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Professor Fiona Powrie, Director of the Kennedy Institute has received the inaugural Lloyd Mayer award at the first annual Mount Sinai - Weill Cornell joint symposium, for her work on inflammatory bowel disease.

An intestine (blue) infected with Citrobacter rodentium bacteria (red) © Johanna Pott and Kevin Maloy, William Dunn School of Pathology, University of Oxford.
An intestine (blue) infected with Citrobacter rodentium bacteria (red)

The meeting was established to honour the late Lloyd F. Mayer, M.D., an American gastroenterologist and immunologist who was Co-Director of Mount Sinai's Immunology Institute, which he helped found.

When receiving her award, Professor Powrie discussed the impact of Professor Mayer's work for the field of gastroenterology. Professor Powrie said, "Lloyd was an outstanding clinician scientist and his work deciphering the cellular networks that control intestinal homeostasis inspired a generation of mucosal immunologists and gastroenterologists. It is a great honour to receive an award in his name".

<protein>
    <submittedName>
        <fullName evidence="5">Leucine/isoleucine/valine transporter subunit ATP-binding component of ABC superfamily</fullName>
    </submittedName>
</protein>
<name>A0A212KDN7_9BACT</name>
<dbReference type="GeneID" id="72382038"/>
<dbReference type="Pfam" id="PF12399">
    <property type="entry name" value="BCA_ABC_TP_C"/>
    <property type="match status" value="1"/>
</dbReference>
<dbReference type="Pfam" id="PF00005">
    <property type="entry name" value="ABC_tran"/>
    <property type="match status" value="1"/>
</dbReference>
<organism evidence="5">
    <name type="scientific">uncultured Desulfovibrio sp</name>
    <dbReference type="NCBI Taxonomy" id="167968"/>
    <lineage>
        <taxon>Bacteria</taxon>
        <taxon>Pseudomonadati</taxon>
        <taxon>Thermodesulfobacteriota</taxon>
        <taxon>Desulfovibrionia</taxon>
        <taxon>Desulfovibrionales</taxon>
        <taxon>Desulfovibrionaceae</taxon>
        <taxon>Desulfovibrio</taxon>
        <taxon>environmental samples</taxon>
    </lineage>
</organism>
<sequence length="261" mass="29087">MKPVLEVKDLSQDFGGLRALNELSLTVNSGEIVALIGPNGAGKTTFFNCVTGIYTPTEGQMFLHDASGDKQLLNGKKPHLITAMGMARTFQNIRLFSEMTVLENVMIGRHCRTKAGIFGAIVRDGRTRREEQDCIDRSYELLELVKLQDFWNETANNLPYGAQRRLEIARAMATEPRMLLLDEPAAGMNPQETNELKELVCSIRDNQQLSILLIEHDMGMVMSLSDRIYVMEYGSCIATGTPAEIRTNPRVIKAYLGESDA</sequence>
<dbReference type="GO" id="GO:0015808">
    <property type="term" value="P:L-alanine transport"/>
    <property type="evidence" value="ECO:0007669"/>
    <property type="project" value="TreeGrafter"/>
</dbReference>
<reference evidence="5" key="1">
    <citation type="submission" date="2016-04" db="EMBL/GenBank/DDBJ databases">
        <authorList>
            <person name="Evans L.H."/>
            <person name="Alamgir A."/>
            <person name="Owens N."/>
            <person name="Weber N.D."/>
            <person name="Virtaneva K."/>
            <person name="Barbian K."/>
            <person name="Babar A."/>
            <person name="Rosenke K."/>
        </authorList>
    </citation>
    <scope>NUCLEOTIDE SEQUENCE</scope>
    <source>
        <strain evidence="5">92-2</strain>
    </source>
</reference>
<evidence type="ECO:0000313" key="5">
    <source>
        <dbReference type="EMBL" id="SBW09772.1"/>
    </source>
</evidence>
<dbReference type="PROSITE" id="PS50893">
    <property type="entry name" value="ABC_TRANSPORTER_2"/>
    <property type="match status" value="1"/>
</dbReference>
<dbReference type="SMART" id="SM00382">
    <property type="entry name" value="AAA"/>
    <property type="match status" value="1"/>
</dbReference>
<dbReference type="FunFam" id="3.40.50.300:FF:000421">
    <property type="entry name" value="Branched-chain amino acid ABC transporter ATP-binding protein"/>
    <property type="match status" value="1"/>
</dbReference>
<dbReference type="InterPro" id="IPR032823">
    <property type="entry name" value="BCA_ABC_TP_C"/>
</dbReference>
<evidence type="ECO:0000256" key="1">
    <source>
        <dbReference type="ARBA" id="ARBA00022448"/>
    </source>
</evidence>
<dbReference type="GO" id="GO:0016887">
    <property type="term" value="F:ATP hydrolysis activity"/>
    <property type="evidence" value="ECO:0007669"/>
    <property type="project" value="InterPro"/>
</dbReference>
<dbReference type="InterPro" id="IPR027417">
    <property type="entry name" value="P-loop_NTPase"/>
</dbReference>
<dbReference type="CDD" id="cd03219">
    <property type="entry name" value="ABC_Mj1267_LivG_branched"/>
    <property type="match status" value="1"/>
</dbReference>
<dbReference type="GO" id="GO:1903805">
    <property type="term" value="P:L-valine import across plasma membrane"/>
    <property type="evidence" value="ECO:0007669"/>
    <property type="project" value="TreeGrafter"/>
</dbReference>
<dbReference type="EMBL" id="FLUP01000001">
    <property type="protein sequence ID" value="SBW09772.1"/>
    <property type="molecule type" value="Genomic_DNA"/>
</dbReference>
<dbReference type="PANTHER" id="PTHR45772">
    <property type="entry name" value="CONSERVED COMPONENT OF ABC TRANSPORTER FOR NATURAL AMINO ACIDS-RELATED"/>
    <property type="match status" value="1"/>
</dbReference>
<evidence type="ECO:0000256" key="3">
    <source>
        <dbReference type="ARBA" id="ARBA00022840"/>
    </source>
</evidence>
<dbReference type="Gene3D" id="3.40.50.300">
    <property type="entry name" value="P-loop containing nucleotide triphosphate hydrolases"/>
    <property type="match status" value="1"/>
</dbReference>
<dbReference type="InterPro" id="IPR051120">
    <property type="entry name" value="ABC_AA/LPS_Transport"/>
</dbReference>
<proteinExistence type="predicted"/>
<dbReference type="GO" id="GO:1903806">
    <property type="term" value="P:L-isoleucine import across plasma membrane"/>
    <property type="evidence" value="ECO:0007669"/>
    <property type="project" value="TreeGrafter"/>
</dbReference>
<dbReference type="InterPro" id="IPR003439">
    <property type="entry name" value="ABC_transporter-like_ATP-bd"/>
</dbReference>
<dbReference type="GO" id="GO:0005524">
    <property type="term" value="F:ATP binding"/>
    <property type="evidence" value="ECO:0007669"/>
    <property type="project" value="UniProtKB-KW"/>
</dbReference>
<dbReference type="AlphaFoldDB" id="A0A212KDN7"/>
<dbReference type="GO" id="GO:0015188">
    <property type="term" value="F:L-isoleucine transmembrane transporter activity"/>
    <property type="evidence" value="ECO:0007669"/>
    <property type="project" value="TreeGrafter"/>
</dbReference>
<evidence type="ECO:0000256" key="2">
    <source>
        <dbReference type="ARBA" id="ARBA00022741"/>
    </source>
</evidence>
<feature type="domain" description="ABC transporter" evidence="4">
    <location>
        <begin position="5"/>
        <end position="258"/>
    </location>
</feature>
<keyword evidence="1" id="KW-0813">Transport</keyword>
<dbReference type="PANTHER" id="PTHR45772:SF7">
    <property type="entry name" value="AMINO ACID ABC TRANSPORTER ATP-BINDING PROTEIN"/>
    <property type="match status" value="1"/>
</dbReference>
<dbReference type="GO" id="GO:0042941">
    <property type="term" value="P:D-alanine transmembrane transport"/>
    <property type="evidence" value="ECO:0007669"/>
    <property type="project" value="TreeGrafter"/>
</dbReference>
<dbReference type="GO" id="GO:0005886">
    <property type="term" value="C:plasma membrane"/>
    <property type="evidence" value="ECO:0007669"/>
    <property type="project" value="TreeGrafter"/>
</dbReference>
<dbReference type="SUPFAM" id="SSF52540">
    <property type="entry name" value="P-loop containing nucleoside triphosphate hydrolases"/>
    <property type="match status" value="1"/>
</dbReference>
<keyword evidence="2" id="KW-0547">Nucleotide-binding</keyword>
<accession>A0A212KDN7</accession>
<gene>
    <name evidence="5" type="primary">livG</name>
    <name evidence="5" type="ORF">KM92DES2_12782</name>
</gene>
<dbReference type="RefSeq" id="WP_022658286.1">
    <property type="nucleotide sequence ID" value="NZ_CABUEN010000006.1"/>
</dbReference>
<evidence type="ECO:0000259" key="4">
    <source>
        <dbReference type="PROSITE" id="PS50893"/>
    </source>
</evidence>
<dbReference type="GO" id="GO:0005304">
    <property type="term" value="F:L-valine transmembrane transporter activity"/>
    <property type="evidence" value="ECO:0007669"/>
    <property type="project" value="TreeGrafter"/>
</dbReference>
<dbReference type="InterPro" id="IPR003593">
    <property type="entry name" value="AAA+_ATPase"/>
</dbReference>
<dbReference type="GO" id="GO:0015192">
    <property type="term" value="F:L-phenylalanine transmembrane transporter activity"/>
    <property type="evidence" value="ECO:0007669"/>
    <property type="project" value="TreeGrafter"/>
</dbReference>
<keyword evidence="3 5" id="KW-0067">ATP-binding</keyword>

Professor Mayer made seminal discoveries for understanding of human intestinal immunity and pioneered the concept that epithelial "barrier" cells in the intestine regulate the behaviour of surrounding immune cells.

His research suggested the failure of epithelial cells to activate a specific subset of suppressor T regulatory (Treg) cells could promote inappropriate inflammation in inflammatory bowel disease.

Treg cells dampen the immune response and Professor Powrie's work has characterised how they prevent inflammation in the intestine; she has also demonstrated that Treg cell deficiencies could lead to chronic intestinal inflammatory disease.

The symposium was attended by leading scientists in the field of intestinal immunology, and by members of Professor Mayer's family.

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